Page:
Writing Wednesday: Maintaining Draft Continuity

Last week’s goals:

Made my three blog posts on time, but fell backwatds on my blog commenting (it was one of those life happens things that pretty much crashed the week – big enough that I’m NOT going to feel guilty about failing to reach goals, which IS a big deal for me…)

I had one more story come back from a market, and it went right back into circulation (I’m glad I have Literarium to use for market searches – even if I STILL can’t figure out how to log my submissions in the tool.)

I finished listening to Writing Great Fiction (in Great Courses), and found it valuable enough that I’m listening through again to make some of it stick better.

I produced 3,035 words of fiction last week, mostly on Swordsmaster’s Sequel (now at over 5,200 words.) The rest were on the FINAL revision of “Crypto” (which is @ 6600 words, and will go to market as soon as I FINALLY settle on an actual title.) I made my weekly word quota, but would have done much better if LIFE hadn’t happened (as mentioned in paragraph one.)


A piece of writing advice I’ve seen a lot is to write while the idea is hot. There was a time when I used to be in the middle of writing one story and I’d come up with ideas for other ones, so I’d  write them down, just to make sure I wouldn’t forget them (and because who knows WHEN I’d ever think of another idea.) By the time I got around to looking at those notes again, I either couldn’t figure out what I meant, or why I thought it was a good idea, or I might get excited about it and write a story, but I know it wasn’t about the same idea I had written down – it had become more like a vague prompt from an anonymous source.

I’ve stopped jotting down ideas for stories.

It could just be the way that I work (all writers have their own idiosyncrasies), but I’m a big believer in writing out (euphemism for typing) the entire first draft of a story before going back and making changes. Part of it is to keep my internal (or INFERNAL) editor from shutting down the creative process, but it’s mostly about continuity.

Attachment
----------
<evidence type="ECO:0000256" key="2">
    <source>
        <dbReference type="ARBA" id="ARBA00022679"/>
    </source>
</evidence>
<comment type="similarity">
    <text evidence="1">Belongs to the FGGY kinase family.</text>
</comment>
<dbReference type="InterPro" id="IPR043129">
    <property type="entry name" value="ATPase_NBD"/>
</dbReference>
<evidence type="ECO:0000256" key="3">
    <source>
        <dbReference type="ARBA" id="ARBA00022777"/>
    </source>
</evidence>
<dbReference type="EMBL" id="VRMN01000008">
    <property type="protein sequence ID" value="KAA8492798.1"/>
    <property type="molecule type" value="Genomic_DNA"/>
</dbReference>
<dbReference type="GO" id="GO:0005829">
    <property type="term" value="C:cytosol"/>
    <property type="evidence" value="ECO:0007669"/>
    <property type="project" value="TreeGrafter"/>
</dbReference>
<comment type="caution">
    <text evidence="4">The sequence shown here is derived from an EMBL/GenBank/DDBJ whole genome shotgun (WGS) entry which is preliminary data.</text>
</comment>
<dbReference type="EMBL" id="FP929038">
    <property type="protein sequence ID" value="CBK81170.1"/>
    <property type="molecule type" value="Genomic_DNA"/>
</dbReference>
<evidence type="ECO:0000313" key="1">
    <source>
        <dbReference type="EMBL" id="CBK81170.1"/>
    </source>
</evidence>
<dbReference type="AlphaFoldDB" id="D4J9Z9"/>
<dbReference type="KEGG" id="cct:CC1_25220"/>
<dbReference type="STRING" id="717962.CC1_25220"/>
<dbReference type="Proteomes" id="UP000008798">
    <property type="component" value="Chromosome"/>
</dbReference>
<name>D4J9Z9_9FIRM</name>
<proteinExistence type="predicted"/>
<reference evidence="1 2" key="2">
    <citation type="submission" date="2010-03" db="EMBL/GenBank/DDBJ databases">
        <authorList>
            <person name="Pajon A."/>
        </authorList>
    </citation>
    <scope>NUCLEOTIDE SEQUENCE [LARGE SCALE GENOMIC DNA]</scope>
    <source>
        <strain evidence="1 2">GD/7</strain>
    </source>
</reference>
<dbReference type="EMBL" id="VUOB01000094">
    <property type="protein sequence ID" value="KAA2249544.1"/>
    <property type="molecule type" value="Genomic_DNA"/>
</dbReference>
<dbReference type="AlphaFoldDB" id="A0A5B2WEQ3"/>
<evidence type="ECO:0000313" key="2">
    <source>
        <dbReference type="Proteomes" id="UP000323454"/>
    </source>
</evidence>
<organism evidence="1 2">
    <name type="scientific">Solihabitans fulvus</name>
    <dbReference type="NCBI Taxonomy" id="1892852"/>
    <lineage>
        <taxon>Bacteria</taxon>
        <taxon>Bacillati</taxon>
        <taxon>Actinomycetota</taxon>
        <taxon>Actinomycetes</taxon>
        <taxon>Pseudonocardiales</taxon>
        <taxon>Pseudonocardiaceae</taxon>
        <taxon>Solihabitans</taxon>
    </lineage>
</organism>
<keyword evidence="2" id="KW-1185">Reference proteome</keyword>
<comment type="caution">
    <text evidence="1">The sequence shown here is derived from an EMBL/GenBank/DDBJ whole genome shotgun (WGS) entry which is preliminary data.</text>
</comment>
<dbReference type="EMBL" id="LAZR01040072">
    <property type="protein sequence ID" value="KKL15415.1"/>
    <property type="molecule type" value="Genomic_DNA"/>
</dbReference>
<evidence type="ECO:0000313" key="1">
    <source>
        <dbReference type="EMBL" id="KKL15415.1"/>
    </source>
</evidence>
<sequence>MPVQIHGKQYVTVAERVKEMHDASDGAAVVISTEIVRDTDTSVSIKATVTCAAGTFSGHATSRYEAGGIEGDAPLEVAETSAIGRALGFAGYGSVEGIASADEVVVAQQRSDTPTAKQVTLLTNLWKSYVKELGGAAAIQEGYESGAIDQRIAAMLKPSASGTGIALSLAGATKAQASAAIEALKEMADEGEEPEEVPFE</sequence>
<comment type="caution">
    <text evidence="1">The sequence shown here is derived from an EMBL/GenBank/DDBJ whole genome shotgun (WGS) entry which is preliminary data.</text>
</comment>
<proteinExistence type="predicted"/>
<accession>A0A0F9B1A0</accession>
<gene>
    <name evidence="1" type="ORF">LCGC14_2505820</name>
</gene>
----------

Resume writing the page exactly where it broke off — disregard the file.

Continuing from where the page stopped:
When I first come across an idea that’s strong enough to force words onto the page, I need to keep going with that idea – let the words continue flowing onto the page and see where the story/muse/inspiration leads. If I let a gap occurs in the middle of writing, the story often changes into something that it wasn’t in the beginning. Sometimes the differences aren’t too bad, and I can figure out how to bridge that gap with little change to either beginning or end. But I’ve had a time or two when the continuity was so broken that I wound up with two stories – a new ending for the original beginning, and a new beginning for the renegade ending.

This difficulty I’m describing afflicts me every so often in short fiction (which is most of what I’ve written), although, being short fiction, it’s not TOO hard to finish a first draft inside a week without losing track of where the story was going. Novels are more problematic. The territory being covered is wider, so there are more directions I can go off in, and the length is such that LIFE is far more likely to interrupt the process and create those GAPs that I mentioned, where I might not be able to bridge the two sides. And in a novel, I can wind up with several gaps.

So, how do I maintain consistency?

I try to do as much planning as I can up front. For Swordsmaster, I had the advantage of thinking about the plot for close to forty years, so I had a good idea where the story was going. Even with that, I only had four events that I was sure of (the manhood ritual, the finding of the sword, Svaerd’s escape, and the final resolution.) That and a very rough list of minor events (half of which never happened in the finished book) kept the tale on course.